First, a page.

are here (they and you and I exist), and thus naturalists accept that fact
regardless of the significant improbability of highly complex and intelligent
and self-aware personality naturally arising from the non-personal reality of
non-intelligent and non-aware matter.
The same with life! Naturalists admit that there is life (usually they are
alive). But to maintain their naturalism, they argue that nature spontaneously
and without direction or external cause produced life out of non-life. The lack
of evidence for and high improbability of this kind of event does not dissuade
these thinkers, because (they say) it only had to happen once. In fact
the genetic similarity of all life forms leads naturalists to assume that all
life must have come from a single simple cell or collection of chemical
processes approximating a working cell. This simple cell must have randomly
(and without direction or programming) initiated orderly energy usage and
replication processes over the years. The chemical activity and physical
changes supposedly led to more complex arrangements that then mutated and began
to use energy and replicate in new ways. Over time, all living things
supposedly arose from those simple and randomly collected natural chemicals,
with those evermore complex processes arising randomly and without intelligent
This also means that at some late stage of development, rational mental
states arose out of utterly non-rational precursors. Rational thinking was and
is, for naturalists, simply a complex form of natural chemical interactions.
Reason was never intended by the natural, non-intelligent process, for
intention is a rational characteristic. So intention or purpose could not exist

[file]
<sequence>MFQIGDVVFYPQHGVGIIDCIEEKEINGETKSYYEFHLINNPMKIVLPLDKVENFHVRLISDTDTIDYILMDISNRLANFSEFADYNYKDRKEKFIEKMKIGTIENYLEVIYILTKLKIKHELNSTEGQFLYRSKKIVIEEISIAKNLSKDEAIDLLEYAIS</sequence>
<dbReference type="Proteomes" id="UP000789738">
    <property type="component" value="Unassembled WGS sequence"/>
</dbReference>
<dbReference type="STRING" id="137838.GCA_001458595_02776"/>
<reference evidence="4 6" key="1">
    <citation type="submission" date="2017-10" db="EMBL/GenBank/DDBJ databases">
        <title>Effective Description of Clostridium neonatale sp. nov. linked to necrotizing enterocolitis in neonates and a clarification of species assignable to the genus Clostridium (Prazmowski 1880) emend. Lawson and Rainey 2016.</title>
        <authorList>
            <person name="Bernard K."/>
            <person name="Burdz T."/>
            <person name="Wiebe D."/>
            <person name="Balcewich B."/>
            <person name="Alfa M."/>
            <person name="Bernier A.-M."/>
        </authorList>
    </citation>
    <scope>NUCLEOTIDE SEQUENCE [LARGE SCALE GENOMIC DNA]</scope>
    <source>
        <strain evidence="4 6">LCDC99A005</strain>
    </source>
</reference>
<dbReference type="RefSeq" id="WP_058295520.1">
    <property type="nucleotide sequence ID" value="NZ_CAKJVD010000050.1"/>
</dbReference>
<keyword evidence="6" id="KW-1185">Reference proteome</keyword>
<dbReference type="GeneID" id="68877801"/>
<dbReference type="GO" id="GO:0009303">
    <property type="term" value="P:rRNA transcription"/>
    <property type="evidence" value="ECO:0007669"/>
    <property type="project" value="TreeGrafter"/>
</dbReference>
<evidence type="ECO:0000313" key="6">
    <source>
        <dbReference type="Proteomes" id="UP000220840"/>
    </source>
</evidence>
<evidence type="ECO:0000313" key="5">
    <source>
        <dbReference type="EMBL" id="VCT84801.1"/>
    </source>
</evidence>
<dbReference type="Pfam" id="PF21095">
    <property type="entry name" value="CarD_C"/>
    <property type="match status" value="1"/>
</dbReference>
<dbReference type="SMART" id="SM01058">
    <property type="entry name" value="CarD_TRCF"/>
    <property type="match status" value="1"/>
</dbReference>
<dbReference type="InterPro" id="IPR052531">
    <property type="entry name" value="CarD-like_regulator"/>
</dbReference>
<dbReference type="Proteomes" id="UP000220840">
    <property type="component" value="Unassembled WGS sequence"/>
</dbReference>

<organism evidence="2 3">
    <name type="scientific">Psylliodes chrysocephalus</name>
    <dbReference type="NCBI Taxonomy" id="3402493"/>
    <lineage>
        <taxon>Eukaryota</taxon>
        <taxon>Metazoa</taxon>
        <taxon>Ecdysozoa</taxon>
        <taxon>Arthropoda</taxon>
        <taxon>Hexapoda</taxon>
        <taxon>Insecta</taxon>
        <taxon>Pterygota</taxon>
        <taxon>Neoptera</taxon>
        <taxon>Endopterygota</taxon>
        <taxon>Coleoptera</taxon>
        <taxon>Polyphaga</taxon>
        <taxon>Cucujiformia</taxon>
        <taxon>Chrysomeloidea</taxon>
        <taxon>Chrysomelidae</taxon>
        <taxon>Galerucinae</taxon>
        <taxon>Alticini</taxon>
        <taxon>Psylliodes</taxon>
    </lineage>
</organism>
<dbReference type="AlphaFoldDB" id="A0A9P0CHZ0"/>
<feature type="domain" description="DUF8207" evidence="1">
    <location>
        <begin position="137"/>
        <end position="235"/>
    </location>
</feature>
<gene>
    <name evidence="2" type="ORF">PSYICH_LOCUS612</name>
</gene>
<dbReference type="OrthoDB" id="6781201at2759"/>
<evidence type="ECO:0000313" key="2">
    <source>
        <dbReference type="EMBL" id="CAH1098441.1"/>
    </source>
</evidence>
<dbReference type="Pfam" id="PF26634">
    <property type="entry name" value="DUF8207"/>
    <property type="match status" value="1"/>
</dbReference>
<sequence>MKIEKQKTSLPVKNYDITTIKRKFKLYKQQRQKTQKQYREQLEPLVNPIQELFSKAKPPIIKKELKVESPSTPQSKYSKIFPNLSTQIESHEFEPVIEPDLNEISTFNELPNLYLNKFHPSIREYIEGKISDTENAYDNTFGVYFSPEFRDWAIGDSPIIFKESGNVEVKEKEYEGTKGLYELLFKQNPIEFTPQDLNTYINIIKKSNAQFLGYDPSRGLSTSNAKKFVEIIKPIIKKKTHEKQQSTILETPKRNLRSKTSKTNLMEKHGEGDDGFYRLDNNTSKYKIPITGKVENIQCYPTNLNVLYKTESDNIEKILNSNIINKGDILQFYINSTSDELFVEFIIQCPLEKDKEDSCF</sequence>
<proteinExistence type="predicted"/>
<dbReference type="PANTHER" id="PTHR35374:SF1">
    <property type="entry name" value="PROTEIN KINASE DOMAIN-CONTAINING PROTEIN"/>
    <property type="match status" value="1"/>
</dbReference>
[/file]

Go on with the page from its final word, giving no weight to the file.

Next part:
until reason came into being, but naturalism denies that reason existed in the
beginning. Reason evolved only at the end of the process. Prior to the
appearance of reason, there could only have been substances characterized by
This leads us finally to a very important insight. Reason itself, in the
naturalistic world view, is nothing more than the natural and random result of
a particular randomly changing original bit of matter. Reason is not really an
independent evaluative process that can critique itself. Reason is only what
the chemistry allows through self-arrangement and self-organization, and the
shaping of logic and rationality and grammatical language is merely a chance
result of an undesigned process that has no necessary relation to truth or
meaning. All truth could be merely a pragmatically qualified set of ideas. No
intrinsic truth would exist, and yet naturalists claim that naturalism itself
is true. But how could that claim avoid the inevitable skeptical conclusion.
Nothing can be known for sure to be objectively true, for there is no standard
other than the chemical pattern one happens to be using at the time. Why should
reason be trusted? How could naturalism be known to be true? The answer is: it
Thus naturalism fails to be able to sustain its own truth claim. In fact,
all knowledge becomes mere temporary chemical behaviors in the brain, which is
a product of meaningless and random chemical processes. You and I are nothing
more than two sets of chemical processes temporarily in this present
configuration. Nothing can in the traditional sense be true, for there is no
objective standard. The human mind is only a temporary effect of a particular
set of chemical processes, and thus is not a true observer of fact and
Naturalism claims to be the best and most scientific way to seek truth, but
it is an extreme case of circular reasoning that has forgotten its objective
roots in the knowledge of the world that stands upon divine revelation ("In the
beginning God created the heavens and the earth"). Only in theism do we have a
personal, living, intelligent cause. Only theism has a sufficient explanation
of life in the world. God is a necessary being, but this is exactly what
naturalism denies. Thus reason is lost. Truth is lost. Knowledge is lost.
Meaning is lost.
Naturalism dies of its own success.
L. Russ Bush, The Advancement: Keeping the Faith in an Evolutionary
Age. Nashville: Broadman & Holman, 2003.